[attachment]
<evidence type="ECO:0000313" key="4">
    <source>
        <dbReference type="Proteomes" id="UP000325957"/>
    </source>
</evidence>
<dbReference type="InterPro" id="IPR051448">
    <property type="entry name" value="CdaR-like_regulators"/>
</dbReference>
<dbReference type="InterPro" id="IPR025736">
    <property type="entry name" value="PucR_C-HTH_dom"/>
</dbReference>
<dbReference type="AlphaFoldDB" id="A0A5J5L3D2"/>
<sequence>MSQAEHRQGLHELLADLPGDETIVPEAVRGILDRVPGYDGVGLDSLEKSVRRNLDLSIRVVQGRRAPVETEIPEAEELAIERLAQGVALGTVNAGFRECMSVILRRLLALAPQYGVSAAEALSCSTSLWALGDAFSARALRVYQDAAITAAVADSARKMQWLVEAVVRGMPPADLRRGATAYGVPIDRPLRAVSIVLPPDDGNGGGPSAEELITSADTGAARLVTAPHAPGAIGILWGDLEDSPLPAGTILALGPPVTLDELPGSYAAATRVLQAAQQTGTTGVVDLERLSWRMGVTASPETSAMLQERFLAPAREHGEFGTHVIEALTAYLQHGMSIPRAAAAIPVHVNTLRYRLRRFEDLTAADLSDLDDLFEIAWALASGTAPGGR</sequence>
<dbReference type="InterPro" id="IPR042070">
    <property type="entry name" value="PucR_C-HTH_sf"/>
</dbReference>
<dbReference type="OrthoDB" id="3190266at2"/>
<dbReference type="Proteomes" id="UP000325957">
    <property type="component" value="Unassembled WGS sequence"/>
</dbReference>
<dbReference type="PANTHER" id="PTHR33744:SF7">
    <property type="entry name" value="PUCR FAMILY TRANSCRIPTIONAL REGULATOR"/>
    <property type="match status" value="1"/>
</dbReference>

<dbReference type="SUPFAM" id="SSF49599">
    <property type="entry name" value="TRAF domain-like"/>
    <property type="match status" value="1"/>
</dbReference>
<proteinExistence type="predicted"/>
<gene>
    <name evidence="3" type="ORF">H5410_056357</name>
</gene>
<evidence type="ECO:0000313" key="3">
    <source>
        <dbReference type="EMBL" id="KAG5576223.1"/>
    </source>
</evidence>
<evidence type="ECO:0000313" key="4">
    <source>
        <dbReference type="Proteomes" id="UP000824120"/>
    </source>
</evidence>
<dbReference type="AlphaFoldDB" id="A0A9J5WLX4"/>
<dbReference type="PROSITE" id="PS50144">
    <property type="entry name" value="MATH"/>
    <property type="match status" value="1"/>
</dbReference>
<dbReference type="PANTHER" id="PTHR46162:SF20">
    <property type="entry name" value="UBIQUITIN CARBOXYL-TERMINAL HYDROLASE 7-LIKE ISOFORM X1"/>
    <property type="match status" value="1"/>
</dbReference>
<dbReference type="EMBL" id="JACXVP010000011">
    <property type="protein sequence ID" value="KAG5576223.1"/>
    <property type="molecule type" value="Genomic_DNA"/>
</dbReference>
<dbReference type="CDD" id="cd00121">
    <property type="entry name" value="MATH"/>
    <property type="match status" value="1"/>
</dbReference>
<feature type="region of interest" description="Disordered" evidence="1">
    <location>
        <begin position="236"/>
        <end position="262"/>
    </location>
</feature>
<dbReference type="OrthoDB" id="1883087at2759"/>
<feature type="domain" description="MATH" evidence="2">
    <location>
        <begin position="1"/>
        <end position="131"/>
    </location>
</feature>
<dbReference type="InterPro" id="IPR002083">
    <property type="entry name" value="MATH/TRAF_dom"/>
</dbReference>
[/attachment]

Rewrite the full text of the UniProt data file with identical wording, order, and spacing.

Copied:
<evidence type="ECO:0000313" key="4">
    <source>
        <dbReference type="Proteomes" id="UP000325957"/>
    </source>
</evidence>
<dbReference type="InterPro" id="IPR051448">
    <property type="entry name" value="CdaR-like_regulators"/>
</dbReference>
<dbReference type="InterPro" id="IPR025736">
    <property type="entry name" value="PucR_C-HTH_dom"/>
</dbReference>
<dbReference type="AlphaFoldDB" id="A0A5J5L3D2"/>
<sequence>MSQAEHRQGLHELLADLPGDETIVPEAVRGILDRVPGYDGVGLDSLEKSVRRNLDLSIRVVQGRRAPVETEIPEAEELAIERLAQGVALGTVNAGFRECMSVILRRLLALAPQYGVSAAEALSCSTSLWALGDAFSARALRVYQDAAITAAVADSARKMQWLVEAVVRGMPPADLRRGATAYGVPIDRPLRAVSIVLPPDDGNGGGPSAEELITSADTGAARLVTAPHAPGAIGILWGDLEDSPLPAGTILALGPPVTLDELPGSYAAATRVLQAAQQTGTTGVVDLERLSWRMGVTASPETSAMLQERFLAPAREHGEFGTHVIEALTAYLQHGMSIPRAAAAIPVHVNTLRYRLRRFEDLTAADLSDLDDLFEIAWALASGTAPGGR</sequence>
<dbReference type="InterPro" id="IPR042070">
    <property type="entry name" value="PucR_C-HTH_sf"/>
</dbReference>
<dbReference type="OrthoDB" id="3190266at2"/>
<dbReference type="Proteomes" id="UP000325957">
    <property type="component" value="Unassembled WGS sequence"/>
</dbReference>
<dbReference type="PANTHER" id="PTHR33744:SF7">
    <property type="entry name" value="PUCR FAMILY TRANSCRIPTIONAL REGULATOR"/>
    <property type="match status" value="1"/>
</dbReference>

<dbReference type="SUPFAM" id="SSF49599">
    <property type="entry name" value="TRAF domain-like"/>
    <property type="match status" value="1"/>
</dbReference>
<proteinExistence type="predicted"/>
<gene>
    <name evidence="3" type="ORF">H5410_056357</name>
</gene>
<evidence type="ECO:0000313" key="3">
    <source>
        <dbReference type="EMBL" id="KAG5576223.1"/>
    </source>
</evidence>
<evidence type="ECO:0000313" key="4">
    <source>
        <dbReference type="Proteomes" id="UP000824120"/>
    </source>
</evidence>
<dbReference type="AlphaFoldDB" id="A0A9J5WLX4"/>
<dbReference type="PROSITE" id="PS50144">
    <property type="entry name" value="MATH"/>
    <property type="match status" value="1"/>
</dbReference>
<dbReference type="PANTHER" id="PTHR46162:SF20">
    <property type="entry name" value="UBIQUITIN CARBOXYL-TERMINAL HYDROLASE 7-LIKE ISOFORM X1"/>
    <property type="match status" value="1"/>
</dbReference>
<dbReference type="EMBL" id="JACXVP010000011">
    <property type="protein sequence ID" value="KAG5576223.1"/>
    <property type="molecule type" value="Genomic_DNA"/>
</dbReference>
<dbReference type="CDD" id="cd00121">
    <property type="entry name" value="MATH"/>
    <property type="match status" value="1"/>
</dbReference>
<feature type="region of interest" description="Disordered" evidence="1">
    <location>
        <begin position="236"/>
        <end position="262"/>
    </location>
</feature>
<dbReference type="OrthoDB" id="1883087at2759"/>
<feature type="domain" description="MATH" evidence="2">
    <location>
        <begin position="1"/>
        <end position="131"/>
    </location>
</feature>
<dbReference type="InterPro" id="IPR002083">
    <property type="entry name" value="MATH/TRAF_dom"/>
</dbReference>